One of the largest factors of trafficking in persons--especially in the developing world--is poverty. A lack of means to provide for their families leads people to accept employment offers that appear to be "too good to pass up", often at the expense of freedom and dignity.
If only 2% of trafficking victims are ever rescued (and 80% of those rescued will go on to be trafficked again), if a true count of victims is unknown (and seemingly unknowable) because the crime is so well-hidden, then the most promising solution must be prevention.
With a stable source of income, families and their children will never need to search for employment in places that may take advantage of them. And so, I've launched a program to provide business opportunities to local families. I believe it's better to own something than be owned by someone.
Noah is a student at Precious Kids Center School. He is the friendliest child, who will talk and talk and talk--to anyone--for as long as the listener is gracious enough not to walk away. (He once spent a half an hour walking me through a fake day...including every item of clothing he would put on in the morning, one-at-a-time, and then all of the things he would see at the grocery store on the way home.)
Noah also has epilepsy. A few months ago, the medicine he had been taking stopped working and his seizures got so bad that he started to experience temporary paralysis on his left side. Between medical bills and new medications, in addition to the regular household expenses, it was a rough month for his mom. Fortunately, her employers are incredibly generous and took care of the hospital fees.
Since Noah is so adorable...and his mom is kind and trust-worthy, I immediately agreed when Sammy mentioned helping Anna begin a small shop in her neighborhood.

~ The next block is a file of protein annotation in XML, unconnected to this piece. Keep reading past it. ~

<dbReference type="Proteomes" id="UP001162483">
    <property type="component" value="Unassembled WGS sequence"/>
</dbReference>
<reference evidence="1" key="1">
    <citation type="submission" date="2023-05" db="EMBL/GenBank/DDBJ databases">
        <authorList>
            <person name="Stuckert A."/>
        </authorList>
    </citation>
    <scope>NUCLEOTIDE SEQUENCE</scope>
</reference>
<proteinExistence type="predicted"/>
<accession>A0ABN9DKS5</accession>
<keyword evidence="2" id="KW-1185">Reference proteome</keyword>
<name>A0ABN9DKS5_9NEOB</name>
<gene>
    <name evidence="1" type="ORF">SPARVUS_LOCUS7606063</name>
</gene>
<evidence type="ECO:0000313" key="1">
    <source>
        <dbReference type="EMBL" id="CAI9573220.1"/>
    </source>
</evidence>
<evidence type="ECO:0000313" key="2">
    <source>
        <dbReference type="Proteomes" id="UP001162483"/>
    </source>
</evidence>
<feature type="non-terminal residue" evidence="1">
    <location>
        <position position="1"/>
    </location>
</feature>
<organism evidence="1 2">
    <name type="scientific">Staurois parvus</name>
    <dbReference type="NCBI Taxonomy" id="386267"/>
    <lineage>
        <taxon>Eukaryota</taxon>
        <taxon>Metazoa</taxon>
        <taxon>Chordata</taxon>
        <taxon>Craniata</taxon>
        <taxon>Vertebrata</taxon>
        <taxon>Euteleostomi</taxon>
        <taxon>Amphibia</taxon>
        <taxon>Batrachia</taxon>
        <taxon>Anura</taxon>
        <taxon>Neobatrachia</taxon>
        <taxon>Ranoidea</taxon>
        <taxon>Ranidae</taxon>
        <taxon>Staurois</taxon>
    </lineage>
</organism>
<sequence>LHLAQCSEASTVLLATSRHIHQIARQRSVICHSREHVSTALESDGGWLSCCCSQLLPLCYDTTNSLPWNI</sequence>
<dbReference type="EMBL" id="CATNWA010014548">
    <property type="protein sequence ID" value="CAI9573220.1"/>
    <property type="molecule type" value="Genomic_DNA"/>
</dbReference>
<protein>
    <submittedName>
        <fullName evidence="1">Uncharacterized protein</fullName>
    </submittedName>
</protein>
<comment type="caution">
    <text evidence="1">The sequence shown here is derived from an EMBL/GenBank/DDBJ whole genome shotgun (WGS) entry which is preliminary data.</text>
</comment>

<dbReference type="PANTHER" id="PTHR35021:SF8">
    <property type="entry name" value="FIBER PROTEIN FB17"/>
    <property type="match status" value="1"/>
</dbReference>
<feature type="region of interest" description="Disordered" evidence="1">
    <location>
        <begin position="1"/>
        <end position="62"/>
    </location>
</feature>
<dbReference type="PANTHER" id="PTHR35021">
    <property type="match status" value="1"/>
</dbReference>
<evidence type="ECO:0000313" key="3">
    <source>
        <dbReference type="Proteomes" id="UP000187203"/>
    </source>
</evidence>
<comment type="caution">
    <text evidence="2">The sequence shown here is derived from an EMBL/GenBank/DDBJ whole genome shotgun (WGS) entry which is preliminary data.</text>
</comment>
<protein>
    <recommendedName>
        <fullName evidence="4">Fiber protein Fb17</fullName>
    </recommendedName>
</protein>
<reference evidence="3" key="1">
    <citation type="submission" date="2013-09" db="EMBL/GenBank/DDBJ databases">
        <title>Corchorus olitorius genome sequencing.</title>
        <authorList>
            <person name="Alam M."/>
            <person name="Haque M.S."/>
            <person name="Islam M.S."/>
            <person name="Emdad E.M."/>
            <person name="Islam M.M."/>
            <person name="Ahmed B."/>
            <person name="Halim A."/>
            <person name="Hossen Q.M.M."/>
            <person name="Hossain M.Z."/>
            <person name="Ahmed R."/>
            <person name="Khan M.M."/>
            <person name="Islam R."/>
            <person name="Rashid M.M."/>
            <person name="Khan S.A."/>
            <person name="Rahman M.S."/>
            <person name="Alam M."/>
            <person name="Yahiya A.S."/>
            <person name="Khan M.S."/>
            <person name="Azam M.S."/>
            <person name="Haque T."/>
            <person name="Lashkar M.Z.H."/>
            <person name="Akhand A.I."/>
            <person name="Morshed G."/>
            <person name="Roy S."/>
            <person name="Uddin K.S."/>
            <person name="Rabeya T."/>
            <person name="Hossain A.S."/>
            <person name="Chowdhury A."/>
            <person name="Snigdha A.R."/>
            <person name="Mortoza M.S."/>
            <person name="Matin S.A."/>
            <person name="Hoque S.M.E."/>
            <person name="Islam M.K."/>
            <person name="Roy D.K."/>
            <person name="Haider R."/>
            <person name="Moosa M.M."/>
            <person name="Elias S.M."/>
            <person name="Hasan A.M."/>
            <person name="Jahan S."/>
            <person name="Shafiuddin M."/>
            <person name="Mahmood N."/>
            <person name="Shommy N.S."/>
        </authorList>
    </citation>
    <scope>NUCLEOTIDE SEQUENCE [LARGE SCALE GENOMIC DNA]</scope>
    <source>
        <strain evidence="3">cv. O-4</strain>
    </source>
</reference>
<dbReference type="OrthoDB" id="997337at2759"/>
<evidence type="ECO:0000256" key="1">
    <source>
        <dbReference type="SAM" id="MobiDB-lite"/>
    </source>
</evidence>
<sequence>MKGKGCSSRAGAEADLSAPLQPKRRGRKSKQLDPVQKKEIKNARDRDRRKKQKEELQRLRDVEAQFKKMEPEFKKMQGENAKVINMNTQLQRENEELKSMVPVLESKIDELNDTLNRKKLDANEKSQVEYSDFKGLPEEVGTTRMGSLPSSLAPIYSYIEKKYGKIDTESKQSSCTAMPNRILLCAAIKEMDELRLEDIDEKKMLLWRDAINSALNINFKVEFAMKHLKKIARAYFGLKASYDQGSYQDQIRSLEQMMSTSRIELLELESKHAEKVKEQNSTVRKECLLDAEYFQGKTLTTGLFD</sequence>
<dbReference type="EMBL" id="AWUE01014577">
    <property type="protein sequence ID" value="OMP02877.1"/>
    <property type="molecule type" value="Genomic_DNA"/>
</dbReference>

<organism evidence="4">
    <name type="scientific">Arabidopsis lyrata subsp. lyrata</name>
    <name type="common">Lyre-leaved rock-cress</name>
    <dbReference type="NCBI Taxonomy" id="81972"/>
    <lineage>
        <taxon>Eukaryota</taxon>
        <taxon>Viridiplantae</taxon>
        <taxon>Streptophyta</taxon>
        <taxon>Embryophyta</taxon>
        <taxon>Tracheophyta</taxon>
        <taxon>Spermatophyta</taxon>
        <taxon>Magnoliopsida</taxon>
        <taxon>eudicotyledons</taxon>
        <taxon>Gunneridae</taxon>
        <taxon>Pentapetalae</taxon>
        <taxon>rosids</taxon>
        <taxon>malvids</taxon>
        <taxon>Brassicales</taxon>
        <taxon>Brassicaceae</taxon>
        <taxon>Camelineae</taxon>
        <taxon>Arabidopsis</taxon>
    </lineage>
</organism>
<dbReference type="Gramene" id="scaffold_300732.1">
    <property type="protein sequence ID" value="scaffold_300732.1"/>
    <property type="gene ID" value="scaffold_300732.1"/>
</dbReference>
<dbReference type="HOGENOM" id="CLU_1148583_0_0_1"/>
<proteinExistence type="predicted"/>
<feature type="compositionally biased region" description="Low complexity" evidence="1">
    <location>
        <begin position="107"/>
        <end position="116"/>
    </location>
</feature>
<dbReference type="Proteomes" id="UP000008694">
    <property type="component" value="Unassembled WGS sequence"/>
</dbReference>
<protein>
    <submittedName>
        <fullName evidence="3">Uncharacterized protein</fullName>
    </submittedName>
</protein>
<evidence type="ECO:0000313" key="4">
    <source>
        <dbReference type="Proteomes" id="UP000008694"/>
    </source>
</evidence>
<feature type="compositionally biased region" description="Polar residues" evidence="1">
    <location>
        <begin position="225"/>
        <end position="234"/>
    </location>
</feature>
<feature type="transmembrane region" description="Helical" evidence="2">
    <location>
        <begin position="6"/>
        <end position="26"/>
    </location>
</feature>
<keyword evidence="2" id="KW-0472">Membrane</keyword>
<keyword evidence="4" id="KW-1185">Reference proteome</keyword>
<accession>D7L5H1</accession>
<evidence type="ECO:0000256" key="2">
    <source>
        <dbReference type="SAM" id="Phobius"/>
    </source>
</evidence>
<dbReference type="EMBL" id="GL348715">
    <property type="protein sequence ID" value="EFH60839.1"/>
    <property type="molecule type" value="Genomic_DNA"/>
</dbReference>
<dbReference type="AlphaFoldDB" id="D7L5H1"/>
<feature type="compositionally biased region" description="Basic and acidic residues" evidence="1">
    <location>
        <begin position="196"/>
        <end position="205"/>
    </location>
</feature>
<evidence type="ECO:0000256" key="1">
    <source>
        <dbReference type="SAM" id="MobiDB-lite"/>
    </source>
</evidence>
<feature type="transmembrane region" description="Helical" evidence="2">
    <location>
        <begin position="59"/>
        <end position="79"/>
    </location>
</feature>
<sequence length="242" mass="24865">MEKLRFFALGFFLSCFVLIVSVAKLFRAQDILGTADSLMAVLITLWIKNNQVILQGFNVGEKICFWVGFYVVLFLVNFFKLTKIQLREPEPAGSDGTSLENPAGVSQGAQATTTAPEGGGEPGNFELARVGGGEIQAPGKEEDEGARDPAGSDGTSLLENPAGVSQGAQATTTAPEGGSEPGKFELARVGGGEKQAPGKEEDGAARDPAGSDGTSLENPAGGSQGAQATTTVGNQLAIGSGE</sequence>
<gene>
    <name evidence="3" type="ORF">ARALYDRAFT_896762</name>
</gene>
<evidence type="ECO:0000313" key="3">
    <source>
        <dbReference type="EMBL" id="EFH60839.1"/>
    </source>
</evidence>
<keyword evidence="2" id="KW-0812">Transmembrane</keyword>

On Tuesday night, I asked Sammy to remind me to call Anna the next day. On Wednesday morning, she arrived at the kid's house as if she had overheard our conversation (one more sign that my life could be The Truman Show!) So, my helpful band of Sammy's teenage boys loaded up the van with charcoal, maize, and beans and came along to take Mama Noah (and all of her new stock) home.
When we arrived, we were greeted by her daughter, Freedom. She came out to the car and helped unload the items with a big smile on her face!
I have mentioned in previous posts how much I respect single moms--shouldering the emotional, physical, spiritual, and financial responsibilities of two parents. I am so grateful that we were able to give this gift to Anna. I am really hopeful that this store will help alleviate some of her financial worries and even allow her to save money so that any future medical emergencies will not be financial emergencies as well.